Site Map
Our Home
Our Kitchen
Our Garden
Our Handyman
Our Back Yard
Our Hobbies


Turkey Roasting Tips

When roasting a turkey, keep these tips in mind

Roasting a turkey is fairly straightforward, but there are always a few tips and tricks - along with some basic rules - that will help produce a better bird.

The rules will vary depending on whether you choose to stuff your bird, or not. We do not advocate it from a food safety standpoint, but many long-time cooks still prefer that method to produce delicious dressing. Additionally, we like our stuffing with somewhat crusty sides and bottom - that means it gets well-done, but when carefully tended, never too dry.

Internal temperature does not vary, regardless of the presence of stuffing or the size of the birds. The rules are pretty strict about this.

-Internal temperature at the deepest part of the thigh (without touching bone): 180 degrees F.
-Internal temperature at the deepest art of breast (without touching bone): 170 degrees F.
-Internal temperature of stuffing inside turkey: 165 degrees F.

While those popup timers that are pre-inserted in some birds are great - remember to back up with a regular - and reliable - kitchen thermometer. The pop-ups should be considered only as your "first line of defense." You can also "pre-test" for doneness by inserting a toothpick in the breast or leg. If the juices are clear, the bird is done.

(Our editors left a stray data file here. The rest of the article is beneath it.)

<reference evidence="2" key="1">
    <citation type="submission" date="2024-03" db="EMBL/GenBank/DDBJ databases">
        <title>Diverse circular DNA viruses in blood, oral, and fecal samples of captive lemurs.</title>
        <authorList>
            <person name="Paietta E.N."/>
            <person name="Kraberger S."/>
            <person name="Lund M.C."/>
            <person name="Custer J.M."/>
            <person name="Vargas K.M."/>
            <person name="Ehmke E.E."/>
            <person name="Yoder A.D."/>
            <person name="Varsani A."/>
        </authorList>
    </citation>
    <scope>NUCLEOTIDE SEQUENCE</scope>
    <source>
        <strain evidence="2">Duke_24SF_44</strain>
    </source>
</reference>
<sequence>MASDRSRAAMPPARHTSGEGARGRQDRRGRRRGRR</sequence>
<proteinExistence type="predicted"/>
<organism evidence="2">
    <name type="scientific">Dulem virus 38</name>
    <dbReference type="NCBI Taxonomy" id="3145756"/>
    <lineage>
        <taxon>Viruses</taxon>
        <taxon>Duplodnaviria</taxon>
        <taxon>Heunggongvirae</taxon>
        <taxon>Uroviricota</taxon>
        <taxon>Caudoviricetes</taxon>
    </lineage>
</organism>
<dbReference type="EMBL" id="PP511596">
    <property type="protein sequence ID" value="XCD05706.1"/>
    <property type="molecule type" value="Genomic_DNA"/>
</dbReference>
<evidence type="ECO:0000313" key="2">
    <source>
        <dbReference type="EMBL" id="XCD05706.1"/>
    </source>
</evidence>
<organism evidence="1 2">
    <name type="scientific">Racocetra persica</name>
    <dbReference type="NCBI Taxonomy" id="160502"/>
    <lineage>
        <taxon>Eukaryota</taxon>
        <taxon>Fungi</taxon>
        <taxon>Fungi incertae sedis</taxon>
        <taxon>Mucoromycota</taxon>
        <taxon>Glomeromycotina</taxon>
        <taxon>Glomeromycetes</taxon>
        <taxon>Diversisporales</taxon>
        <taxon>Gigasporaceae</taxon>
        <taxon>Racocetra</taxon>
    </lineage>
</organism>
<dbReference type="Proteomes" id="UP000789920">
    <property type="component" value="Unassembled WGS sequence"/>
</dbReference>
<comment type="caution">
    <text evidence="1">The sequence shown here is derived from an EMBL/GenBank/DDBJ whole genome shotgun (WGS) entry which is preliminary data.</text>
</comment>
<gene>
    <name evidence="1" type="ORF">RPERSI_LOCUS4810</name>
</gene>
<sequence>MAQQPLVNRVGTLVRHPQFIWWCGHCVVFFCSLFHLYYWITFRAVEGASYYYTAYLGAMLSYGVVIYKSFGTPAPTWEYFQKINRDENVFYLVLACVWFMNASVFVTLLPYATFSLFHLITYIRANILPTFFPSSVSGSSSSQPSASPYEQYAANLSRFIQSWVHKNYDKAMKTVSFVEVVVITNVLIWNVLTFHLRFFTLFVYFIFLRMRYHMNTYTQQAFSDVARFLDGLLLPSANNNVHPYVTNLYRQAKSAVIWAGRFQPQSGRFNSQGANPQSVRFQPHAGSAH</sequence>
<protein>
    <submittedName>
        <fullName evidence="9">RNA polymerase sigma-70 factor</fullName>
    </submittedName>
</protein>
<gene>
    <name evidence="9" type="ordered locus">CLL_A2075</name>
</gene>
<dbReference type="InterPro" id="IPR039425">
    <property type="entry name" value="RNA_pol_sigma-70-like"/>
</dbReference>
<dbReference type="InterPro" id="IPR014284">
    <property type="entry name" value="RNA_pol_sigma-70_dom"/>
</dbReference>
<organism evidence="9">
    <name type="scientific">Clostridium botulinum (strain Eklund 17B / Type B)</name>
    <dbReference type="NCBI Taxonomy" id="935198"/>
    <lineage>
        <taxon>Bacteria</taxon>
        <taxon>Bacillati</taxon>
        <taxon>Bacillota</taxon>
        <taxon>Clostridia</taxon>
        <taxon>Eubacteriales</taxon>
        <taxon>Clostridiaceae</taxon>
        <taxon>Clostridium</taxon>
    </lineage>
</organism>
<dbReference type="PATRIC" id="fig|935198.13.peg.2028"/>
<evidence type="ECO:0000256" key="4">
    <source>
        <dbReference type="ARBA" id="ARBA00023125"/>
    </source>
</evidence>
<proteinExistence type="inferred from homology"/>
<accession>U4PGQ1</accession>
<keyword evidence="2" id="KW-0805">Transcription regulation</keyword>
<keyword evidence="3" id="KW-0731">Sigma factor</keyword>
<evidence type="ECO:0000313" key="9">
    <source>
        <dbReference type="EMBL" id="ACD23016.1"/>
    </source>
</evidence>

Some recommend to cook the turkey for the first hour with the breast side down. This may lead to juicier breast meat. Flip over and continue cooking.

Even if you're not stuffing the bird, add salt and pepper along with veggies (celery, onions, carrots) for extra flavoring. Don't ever pack the bird, however.

When placing a foil covering over a bird, set it up like a tent with vents and place the shiny side outward.

Dark meat takes longer to cook. Today's breeders are producing birds with greater amounts of white meat, so always check the thigh first, but be careful of drying out the rest of the bird.

Use shallow roasting pans if possible. Higher sides means that part of the bird is not receiving as much heat as the meat that is above.

If you're cooking other dishes alongside the turkey, it's perfectly acceptable to raise the oven temperature from 325 degrees F. to 350 degrees F. Just watch the breast for signs of drying. In fact, if you do this, you may want to tent the bird.
Avoid opening the oven door as much as possible as too much heat escapes and will affect cooking time.

For crispy skin, however, you'll need to baste. This does not keep your turkey moist on the inside, however, as the juice never penetrates.



Site Map

Copyright © 2005– Our House and Garden/C.K. Kennedy. All rights reserved.
Pittsburg, TX 75686
Terms and Conditions/Disclaimers/Privacy Policy
Contact Us

All rights reserved. The contents of this web site, including but not limited to, information and graphics, may not be published, broadcast, rewritten, or redistributed in whole or in part without the express written permission of the author. Users of this site agree that material is for reference only and understand that material on said site may contain inaccuracies and errors. User agrees to indemnify Our House and Garden of all liability, including damage or injury, real or implied from purported use of this web site. User agrees to these terms or will choose not to use this Web site.